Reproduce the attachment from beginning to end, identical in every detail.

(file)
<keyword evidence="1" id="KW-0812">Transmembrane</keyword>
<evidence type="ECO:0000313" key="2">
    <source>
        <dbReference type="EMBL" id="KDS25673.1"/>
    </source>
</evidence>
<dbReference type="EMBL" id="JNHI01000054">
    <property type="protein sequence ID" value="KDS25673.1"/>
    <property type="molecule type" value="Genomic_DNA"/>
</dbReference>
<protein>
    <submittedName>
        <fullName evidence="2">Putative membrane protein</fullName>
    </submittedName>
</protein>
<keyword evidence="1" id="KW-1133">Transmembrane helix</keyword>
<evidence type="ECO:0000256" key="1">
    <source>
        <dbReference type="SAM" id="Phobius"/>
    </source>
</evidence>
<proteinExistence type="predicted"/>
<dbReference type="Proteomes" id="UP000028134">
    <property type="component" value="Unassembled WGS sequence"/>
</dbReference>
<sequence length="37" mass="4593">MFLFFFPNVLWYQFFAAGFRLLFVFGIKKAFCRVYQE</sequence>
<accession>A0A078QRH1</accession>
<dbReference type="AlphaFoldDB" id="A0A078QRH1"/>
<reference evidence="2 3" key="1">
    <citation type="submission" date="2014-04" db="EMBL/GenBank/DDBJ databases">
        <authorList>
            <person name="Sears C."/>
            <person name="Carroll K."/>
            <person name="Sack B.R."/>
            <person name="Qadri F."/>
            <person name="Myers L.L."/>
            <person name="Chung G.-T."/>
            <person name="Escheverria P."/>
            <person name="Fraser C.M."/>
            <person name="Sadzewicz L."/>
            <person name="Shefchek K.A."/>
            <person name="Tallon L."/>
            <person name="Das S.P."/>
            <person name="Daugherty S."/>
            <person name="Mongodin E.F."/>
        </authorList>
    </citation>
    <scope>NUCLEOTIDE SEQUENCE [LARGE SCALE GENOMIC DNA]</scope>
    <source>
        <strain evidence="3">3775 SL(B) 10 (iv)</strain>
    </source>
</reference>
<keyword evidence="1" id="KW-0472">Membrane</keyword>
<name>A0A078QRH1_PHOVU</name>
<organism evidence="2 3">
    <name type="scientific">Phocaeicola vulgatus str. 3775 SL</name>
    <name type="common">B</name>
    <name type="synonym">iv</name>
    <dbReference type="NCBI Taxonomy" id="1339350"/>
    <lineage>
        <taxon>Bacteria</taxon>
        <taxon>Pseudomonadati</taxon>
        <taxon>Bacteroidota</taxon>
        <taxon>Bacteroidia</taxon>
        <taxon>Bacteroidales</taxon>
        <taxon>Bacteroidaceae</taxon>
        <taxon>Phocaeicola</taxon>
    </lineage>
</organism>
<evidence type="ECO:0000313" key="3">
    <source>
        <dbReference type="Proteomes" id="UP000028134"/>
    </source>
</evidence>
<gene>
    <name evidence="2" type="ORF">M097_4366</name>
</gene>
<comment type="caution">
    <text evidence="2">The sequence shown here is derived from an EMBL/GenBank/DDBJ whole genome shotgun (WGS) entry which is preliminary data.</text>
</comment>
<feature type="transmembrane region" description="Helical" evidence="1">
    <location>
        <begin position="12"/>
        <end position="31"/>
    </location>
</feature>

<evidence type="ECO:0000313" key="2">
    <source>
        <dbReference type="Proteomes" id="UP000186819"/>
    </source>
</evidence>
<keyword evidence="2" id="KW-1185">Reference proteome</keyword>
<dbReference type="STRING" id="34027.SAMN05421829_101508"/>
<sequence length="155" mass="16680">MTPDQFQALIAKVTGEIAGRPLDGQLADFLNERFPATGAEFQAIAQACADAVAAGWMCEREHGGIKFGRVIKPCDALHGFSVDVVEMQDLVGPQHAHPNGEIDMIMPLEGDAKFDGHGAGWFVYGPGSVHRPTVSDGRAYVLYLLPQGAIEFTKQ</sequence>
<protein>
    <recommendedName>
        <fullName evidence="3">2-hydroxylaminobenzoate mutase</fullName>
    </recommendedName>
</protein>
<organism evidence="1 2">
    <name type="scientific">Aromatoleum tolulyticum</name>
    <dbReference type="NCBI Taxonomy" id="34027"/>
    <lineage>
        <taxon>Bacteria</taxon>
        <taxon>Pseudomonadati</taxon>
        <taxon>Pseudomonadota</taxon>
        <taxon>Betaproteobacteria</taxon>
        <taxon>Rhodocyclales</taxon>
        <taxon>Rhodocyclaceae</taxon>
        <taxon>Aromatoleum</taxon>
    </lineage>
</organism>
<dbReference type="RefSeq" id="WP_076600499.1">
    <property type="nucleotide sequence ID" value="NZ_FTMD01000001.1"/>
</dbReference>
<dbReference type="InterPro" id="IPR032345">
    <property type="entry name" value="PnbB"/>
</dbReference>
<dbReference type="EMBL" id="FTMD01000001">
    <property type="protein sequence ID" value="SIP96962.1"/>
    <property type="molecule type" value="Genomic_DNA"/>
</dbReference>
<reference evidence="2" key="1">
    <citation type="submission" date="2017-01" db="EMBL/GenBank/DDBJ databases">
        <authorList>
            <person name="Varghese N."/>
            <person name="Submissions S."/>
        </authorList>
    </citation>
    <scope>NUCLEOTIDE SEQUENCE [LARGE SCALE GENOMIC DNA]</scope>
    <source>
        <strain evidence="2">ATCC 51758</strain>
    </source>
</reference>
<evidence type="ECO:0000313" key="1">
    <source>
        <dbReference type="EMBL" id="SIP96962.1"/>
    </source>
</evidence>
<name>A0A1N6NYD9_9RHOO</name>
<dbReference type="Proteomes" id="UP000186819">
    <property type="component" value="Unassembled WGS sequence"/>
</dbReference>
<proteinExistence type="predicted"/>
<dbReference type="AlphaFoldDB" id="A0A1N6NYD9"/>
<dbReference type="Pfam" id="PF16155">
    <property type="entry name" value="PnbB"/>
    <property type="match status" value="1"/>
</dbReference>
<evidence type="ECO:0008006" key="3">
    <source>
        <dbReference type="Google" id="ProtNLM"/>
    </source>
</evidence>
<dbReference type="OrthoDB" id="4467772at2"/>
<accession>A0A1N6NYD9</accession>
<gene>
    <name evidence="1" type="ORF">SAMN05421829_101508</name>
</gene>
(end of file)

<keyword evidence="1" id="KW-0812">Transmembrane</keyword>
<evidence type="ECO:0000313" key="2">
    <source>
        <dbReference type="EMBL" id="KDS25673.1"/>
    </source>
</evidence>
<dbReference type="EMBL" id="JNHI01000054">
    <property type="protein sequence ID" value="KDS25673.1"/>
    <property type="molecule type" value="Genomic_DNA"/>
</dbReference>
<protein>
    <submittedName>
        <fullName evidence="2">Putative membrane protein</fullName>
    </submittedName>
</protein>
<keyword evidence="1" id="KW-1133">Transmembrane helix</keyword>
<evidence type="ECO:0000256" key="1">
    <source>
        <dbReference type="SAM" id="Phobius"/>
    </source>
</evidence>
<proteinExistence type="predicted"/>
<dbReference type="Proteomes" id="UP000028134">
    <property type="component" value="Unassembled WGS sequence"/>
</dbReference>
<sequence length="37" mass="4593">MFLFFFPNVLWYQFFAAGFRLLFVFGIKKAFCRVYQE</sequence>
<accession>A0A078QRH1</accession>
<dbReference type="AlphaFoldDB" id="A0A078QRH1"/>
<reference evidence="2 3" key="1">
    <citation type="submission" date="2014-04" db="EMBL/GenBank/DDBJ databases">
        <authorList>
            <person name="Sears C."/>
            <person name="Carroll K."/>
            <person name="Sack B.R."/>
            <person name="Qadri F."/>
            <person name="Myers L.L."/>
            <person name="Chung G.-T."/>
            <person name="Escheverria P."/>
            <person name="Fraser C.M."/>
            <person name="Sadzewicz L."/>
            <person name="Shefchek K.A."/>
            <person name="Tallon L."/>
            <person name="Das S.P."/>
            <person name="Daugherty S."/>
            <person name="Mongodin E.F."/>
        </authorList>
    </citation>
    <scope>NUCLEOTIDE SEQUENCE [LARGE SCALE GENOMIC DNA]</scope>
    <source>
        <strain evidence="3">3775 SL(B) 10 (iv)</strain>
    </source>
</reference>
<keyword evidence="1" id="KW-0472">Membrane</keyword>
<name>A0A078QRH1_PHOVU</name>
<organism evidence="2 3">
    <name type="scientific">Phocaeicola vulgatus str. 3775 SL</name>
    <name type="common">B</name>
    <name type="synonym">iv</name>
    <dbReference type="NCBI Taxonomy" id="1339350"/>
    <lineage>
        <taxon>Bacteria</taxon>
        <taxon>Pseudomonadati</taxon>
        <taxon>Bacteroidota</taxon>
        <taxon>Bacteroidia</taxon>
        <taxon>Bacteroidales</taxon>
        <taxon>Bacteroidaceae</taxon>
        <taxon>Phocaeicola</taxon>
    </lineage>
</organism>
<evidence type="ECO:0000313" key="3">
    <source>
        <dbReference type="Proteomes" id="UP000028134"/>
    </source>
</evidence>
<gene>
    <name evidence="2" type="ORF">M097_4366</name>
</gene>
<comment type="caution">
    <text evidence="2">The sequence shown here is derived from an EMBL/GenBank/DDBJ whole genome shotgun (WGS) entry which is preliminary data.</text>
</comment>
<feature type="transmembrane region" description="Helical" evidence="1">
    <location>
        <begin position="12"/>
        <end position="31"/>
    </location>
</feature>

<evidence type="ECO:0000313" key="2">
    <source>
        <dbReference type="Proteomes" id="UP000186819"/>
    </source>
</evidence>
<keyword evidence="2" id="KW-1185">Reference proteome</keyword>
<dbReference type="STRING" id="34027.SAMN05421829_101508"/>
<sequence length="155" mass="16680">MTPDQFQALIAKVTGEIAGRPLDGQLADFLNERFPATGAEFQAIAQACADAVAAGWMCEREHGGIKFGRVIKPCDALHGFSVDVVEMQDLVGPQHAHPNGEIDMIMPLEGDAKFDGHGAGWFVYGPGSVHRPTVSDGRAYVLYLLPQGAIEFTKQ</sequence>
<protein>
    <recommendedName>
        <fullName evidence="3">2-hydroxylaminobenzoate mutase</fullName>
    </recommendedName>
</protein>
<organism evidence="1 2">
    <name type="scientific">Aromatoleum tolulyticum</name>
    <dbReference type="NCBI Taxonomy" id="34027"/>
    <lineage>
        <taxon>Bacteria</taxon>
        <taxon>Pseudomonadati</taxon>
        <taxon>Pseudomonadota</taxon>
        <taxon>Betaproteobacteria</taxon>
        <taxon>Rhodocyclales</taxon>
        <taxon>Rhodocyclaceae</taxon>
        <taxon>Aromatoleum</taxon>
    </lineage>
</organism>
<dbReference type="RefSeq" id="WP_076600499.1">
    <property type="nucleotide sequence ID" value="NZ_FTMD01000001.1"/>
</dbReference>
<dbReference type="InterPro" id="IPR032345">
    <property type="entry name" value="PnbB"/>
</dbReference>
<dbReference type="EMBL" id="FTMD01000001">
    <property type="protein sequence ID" value="SIP96962.1"/>
    <property type="molecule type" value="Genomic_DNA"/>
</dbReference>
<reference evidence="2" key="1">
    <citation type="submission" date="2017-01" db="EMBL/GenBank/DDBJ databases">
        <authorList>
            <person name="Varghese N."/>
            <person name="Submissions S."/>
        </authorList>
    </citation>
    <scope>NUCLEOTIDE SEQUENCE [LARGE SCALE GENOMIC DNA]</scope>
    <source>
        <strain evidence="2">ATCC 51758</strain>
    </source>
</reference>
<evidence type="ECO:0000313" key="1">
    <source>
        <dbReference type="EMBL" id="SIP96962.1"/>
    </source>
</evidence>
<name>A0A1N6NYD9_9RHOO</name>
<dbReference type="Proteomes" id="UP000186819">
    <property type="component" value="Unassembled WGS sequence"/>
</dbReference>
<proteinExistence type="predicted"/>
<dbReference type="AlphaFoldDB" id="A0A1N6NYD9"/>
<dbReference type="Pfam" id="PF16155">
    <property type="entry name" value="PnbB"/>
    <property type="match status" value="1"/>
</dbReference>
<evidence type="ECO:0008006" key="3">
    <source>
        <dbReference type="Google" id="ProtNLM"/>
    </source>
</evidence>
<dbReference type="OrthoDB" id="4467772at2"/>
<accession>A0A1N6NYD9</accession>
<gene>
    <name evidence="1" type="ORF">SAMN05421829_101508</name>
</gene>